Mean out-of-pocket spending was $3,840 for privately insured patients with COVID-19 hospitalizations
WEDNESDAY, Oct. 27, 2021 (HealthDay News) — Many patients were billed for professional and ancillary services related to COVID-19 hospitalizations in 2020, suggesting that insurer cost-sharing waivers did not cover all hospitalization-related care, according to a study published online Oct. 18 in JAMA Network Open.
Kao-Ping Chua, M.D., Ph.D., from University of Michigan in Ann Arbor, and colleagues estimated out-of-pocket spending for COVID-19 hospitalizations in the United States from March to September 2020. The analysis included 4,075 hospitalizations (33.8 percent among privately insured patients) identified from a national claims database (IQVIA PharMetrics Plus for Academics Database).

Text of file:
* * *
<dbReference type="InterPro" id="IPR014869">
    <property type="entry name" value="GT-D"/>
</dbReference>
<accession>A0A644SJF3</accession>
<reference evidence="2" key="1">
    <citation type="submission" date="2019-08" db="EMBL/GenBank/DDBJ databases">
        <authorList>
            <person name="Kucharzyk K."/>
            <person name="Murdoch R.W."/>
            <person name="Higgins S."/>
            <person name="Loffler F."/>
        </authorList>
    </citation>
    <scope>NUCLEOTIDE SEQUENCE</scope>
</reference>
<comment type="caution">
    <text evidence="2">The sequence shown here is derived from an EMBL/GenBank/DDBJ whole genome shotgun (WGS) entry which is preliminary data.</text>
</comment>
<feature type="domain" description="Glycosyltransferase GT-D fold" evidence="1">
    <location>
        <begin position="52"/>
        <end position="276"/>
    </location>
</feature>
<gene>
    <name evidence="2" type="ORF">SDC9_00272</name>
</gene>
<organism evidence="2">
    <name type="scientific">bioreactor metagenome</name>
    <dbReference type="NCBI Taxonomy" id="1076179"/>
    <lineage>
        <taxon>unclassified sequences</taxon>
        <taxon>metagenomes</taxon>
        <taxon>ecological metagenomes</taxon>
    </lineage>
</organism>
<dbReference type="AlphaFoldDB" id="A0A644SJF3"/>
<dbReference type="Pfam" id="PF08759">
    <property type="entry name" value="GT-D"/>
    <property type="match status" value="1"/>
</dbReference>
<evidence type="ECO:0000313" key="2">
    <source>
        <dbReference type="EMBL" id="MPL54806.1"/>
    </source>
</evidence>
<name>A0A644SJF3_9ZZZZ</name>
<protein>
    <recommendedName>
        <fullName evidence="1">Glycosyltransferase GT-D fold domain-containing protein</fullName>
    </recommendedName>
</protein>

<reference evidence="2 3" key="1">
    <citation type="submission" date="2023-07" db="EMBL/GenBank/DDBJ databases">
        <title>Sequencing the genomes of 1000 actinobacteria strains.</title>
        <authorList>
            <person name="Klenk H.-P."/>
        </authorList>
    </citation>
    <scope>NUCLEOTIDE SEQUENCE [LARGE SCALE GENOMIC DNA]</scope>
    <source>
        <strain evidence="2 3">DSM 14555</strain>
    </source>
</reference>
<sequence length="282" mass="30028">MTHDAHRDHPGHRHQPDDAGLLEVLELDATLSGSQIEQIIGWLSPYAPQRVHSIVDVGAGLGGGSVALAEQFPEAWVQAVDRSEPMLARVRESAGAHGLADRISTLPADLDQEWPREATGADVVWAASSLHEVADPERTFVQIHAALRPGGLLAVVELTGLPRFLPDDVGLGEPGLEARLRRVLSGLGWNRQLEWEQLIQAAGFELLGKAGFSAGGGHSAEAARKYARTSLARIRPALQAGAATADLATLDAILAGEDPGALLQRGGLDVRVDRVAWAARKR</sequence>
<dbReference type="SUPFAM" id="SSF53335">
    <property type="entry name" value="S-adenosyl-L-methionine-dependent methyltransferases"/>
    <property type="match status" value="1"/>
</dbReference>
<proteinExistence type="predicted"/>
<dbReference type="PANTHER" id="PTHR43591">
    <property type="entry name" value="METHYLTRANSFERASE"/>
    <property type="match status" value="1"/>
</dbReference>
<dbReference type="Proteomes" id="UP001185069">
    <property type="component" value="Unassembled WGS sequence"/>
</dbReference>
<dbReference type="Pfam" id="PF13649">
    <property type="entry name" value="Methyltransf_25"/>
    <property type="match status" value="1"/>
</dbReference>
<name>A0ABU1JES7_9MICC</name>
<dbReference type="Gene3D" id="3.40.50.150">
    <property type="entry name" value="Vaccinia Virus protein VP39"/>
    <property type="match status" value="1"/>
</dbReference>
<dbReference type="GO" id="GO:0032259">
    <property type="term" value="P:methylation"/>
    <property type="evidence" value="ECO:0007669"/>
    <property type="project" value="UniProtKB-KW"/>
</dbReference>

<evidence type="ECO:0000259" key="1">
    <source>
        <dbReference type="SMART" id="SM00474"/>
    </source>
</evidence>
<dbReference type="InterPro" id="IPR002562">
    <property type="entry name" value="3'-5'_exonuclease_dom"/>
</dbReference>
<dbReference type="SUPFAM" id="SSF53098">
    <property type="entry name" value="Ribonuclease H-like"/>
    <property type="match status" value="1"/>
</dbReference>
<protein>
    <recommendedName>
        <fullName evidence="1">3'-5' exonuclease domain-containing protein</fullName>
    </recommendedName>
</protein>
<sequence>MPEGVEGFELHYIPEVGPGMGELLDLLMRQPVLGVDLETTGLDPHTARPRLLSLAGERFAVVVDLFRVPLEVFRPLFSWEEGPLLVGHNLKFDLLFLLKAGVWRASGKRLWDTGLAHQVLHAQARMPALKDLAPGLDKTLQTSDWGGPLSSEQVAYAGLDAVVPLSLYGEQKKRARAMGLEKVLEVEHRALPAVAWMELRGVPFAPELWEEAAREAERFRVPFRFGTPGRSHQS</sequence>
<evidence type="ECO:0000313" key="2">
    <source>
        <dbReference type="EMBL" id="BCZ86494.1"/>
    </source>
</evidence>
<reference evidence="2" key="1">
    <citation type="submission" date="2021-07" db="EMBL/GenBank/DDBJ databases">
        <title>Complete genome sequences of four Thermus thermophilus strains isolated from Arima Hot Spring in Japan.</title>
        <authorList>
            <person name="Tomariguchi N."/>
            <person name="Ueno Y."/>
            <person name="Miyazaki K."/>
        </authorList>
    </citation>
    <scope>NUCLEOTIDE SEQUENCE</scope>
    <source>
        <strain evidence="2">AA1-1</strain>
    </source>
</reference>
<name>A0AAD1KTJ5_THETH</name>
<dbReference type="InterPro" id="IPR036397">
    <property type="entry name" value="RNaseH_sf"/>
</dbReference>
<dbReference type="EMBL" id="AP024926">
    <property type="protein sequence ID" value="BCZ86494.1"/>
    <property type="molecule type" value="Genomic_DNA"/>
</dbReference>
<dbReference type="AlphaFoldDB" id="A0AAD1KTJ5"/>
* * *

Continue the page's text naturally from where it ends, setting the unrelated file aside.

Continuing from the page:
The researchers found that 71.2 percent of privately insured patients and 49.1 percent of Medicare Advantage patients had cost sharing for any hospitalization-related service, including those billed by clinicians. Mean total out-of-pocket spending was $788 for privately insured patients and $277 for Medicare Advantage patients for hospitalizations. For facility services associated with hospitalizations, mean total out-of-pocket spending was $3,840 for privately insured patients and $1,536 for Medicare Advantage patients. For 2.5 percent of privately insured hospitalizations, total out-of-pocket spending exceeded $4,000 versus 0.2 percent of Medicare Advantage hospitalizations.
“The findings suggest that out-of-pocket spending for COVID-19 hospitalizations may be substantial if insurers allow cost-sharing waivers to expire,” the authors write.
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